Monday, September 3, 2018

Regarding Magical Experiments

Over the last couple of weeks I have been asked by several people regarding differences between the work I publish here and the works of other authors, or differences between how I teach rituals versus how the various Golden Dawn groups or other orders teach them. While I would say that the majority of my work with the ceremonial forms is pretty much the same as the work done by Aleister Crowley, the original Hermetic Order of the Golden Dawn, and the Stella Matutina, there are some differences that you will come across once you start studying my work more seriously.

I make a pretty big deal out of the "operant field," the idea that you can increase the effectiveness of practical magick by combining a general pentagram banishing ritual (LBRP or Star Ruby) with and general pentagram invoking ritual (LIRH or Star Sapphire). Most current teachers will tell you to the banishing forms of both rituals together, a combination that I personally use sparingly. In my books, I attribute the angels and cacodemons of the Enochian Watchtowers differently than most other authors. And just today, I had a commenter ask about my non-traditional use of the rending and closing of the veil signs.

In each of those cases, I have answered the question the same way. I experimented with various attributions for the different ceremonial forms and stuck with the methods that worked the best for me. That's what I publish here, for the most part - techniques that have worked best for me the way I do them. Blindly trusting in traditional teachings strikes me as unwise. Magical and mystical realization may be incommunicable, but that doesn't mean spiritual technology is not like other technology. There should be a "best way" to do everything, and the advantage of doing practical magick right from the get-go is that it helps you find out what that "best way" is for you. That's the way I teach. Learn the pieces of tech that you need to make stuff happen, and then start making stuff happen.


As a Thelemite I see the value in working towards the Knowledge and Conversation of the Holy Guardian Angel as described by Crowley, but I also don't see the need to wait until you have it before you do anything practical with all that tech. I teach the forms in such a way that in order to deal with spirits you always first identify yourself with the divine, which adds a Theurgic component to all practical work. Identifying yourself with the divine whenever you do an operation will automatically bring you closer to the HGA and make the HGA invocation work more smoothly when you finally attempt it formally. At the same time, measuring the results of your practical operations will tell you how well your magick is working in general.

Thus I employ magick and mysticism hand-in-hand, from the very beginning of my students' magical practice. More importantly, the practical piece allows students to perform experiments and see how the tech works for themselves. You need some degree of what could be called "faith" to start practicing magick in the first place - faith that if you follow the practice, you will eventually obtain the results you want. But faith ends in knowledge, and my opinion is that it should be excised as early as possible in a student's magical career. The best way to do that is to start doing practical work and see what happens, and as you do that, to vary your techniques a bit and see what produces the biggest probability shifts when you perform operations.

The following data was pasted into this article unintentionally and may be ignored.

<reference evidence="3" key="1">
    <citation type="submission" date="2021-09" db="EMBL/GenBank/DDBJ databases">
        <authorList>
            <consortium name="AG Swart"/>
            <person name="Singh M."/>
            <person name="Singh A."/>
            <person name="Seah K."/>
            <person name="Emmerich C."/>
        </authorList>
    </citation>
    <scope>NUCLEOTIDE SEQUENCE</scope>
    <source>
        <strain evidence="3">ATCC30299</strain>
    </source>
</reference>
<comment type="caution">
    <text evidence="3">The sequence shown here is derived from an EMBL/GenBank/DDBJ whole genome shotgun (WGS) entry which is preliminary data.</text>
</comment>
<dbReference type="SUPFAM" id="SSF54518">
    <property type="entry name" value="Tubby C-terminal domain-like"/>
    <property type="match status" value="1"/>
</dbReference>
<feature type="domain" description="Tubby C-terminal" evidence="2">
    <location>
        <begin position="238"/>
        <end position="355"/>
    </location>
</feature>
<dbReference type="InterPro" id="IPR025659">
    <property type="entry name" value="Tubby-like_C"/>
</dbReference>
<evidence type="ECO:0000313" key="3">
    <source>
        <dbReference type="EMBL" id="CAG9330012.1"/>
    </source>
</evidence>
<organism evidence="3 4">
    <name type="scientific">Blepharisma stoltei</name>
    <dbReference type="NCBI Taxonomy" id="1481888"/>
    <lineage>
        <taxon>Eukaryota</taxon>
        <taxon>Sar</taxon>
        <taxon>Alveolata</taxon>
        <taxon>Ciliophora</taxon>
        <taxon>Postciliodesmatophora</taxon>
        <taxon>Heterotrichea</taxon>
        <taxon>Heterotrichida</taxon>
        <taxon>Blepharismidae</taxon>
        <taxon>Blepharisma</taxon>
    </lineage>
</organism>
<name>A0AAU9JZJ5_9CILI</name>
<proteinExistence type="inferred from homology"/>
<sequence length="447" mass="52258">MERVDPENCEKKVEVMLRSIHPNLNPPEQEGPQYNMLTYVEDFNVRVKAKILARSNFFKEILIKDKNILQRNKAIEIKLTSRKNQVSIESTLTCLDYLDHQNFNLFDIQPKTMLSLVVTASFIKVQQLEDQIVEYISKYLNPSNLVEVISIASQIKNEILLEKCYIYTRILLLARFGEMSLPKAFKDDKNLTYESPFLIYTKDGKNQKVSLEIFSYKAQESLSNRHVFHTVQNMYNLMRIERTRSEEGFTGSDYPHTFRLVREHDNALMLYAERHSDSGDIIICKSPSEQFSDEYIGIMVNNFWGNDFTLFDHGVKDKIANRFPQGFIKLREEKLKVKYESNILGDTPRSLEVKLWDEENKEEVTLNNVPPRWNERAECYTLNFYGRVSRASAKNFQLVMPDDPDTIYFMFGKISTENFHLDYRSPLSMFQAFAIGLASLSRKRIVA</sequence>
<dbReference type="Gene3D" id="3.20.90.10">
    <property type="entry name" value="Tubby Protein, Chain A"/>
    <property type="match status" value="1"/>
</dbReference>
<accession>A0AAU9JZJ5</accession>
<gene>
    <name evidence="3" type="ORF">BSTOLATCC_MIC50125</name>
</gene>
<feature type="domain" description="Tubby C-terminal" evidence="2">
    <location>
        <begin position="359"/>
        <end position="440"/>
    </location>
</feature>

It's like this - if you practice magick long enough, you eventually will obtain the gnosis you seek. But in the meantime, why not do what you can to make your life fun? Then, when those practical methods work, see what you can do to make them repeatable. You're walking the magical path the whole time - you just are doing better along the way. Furthermore, as you bring your life into harmony with your will (as successful practical operations tend to do), you may very well find that the path itself becomes shorter and less impeded. The discipline of maintaining a practice is pretty much required to progress magically, but when the conditions in your life can be made more suitable for your practice you should find it that much easier to maintain.

So that's where I'm coming from as a teacher. I teach what works best for me how it works best for me. But don't take my word for it when you see something in my work that varies from the tradition, or doesn't make sense to you. Feel free to try it my way and the traditional way, or my way and the way that seems more logical. Then faithfully record your results and see what happens. I hope that someday we can get to the point with magick that the physical sciences are at, where we can be relatively certain that we are building on the most optimal body of knowledge for all or most students, but we have a very long way to go before we get there. And I will say that while many magicians have tried out my techniques and have found them to work better, my sample size is still way too small to draw anything like a firm conclusion about them.

That's why you need to do your own work, and not simply parrot whatever a teacher tells you that you should be doing. If they're teaching a variation that doesn't resonate with you, try one that does. Try stuff out. Don't fell like a difference between your findings and those of some published source are wrong or defective or anything like that. Do experiments. Report your results. When you get to the point where you want to teach, teach the methods that work best for you. If we all did that, patterns would emerge that would likely point to better and more advanced techniques, because that's how the scientific method in magick (such as it is) works. The rituals compiled here are my attempt to do just that, and I look forward to more practitioners following suit.

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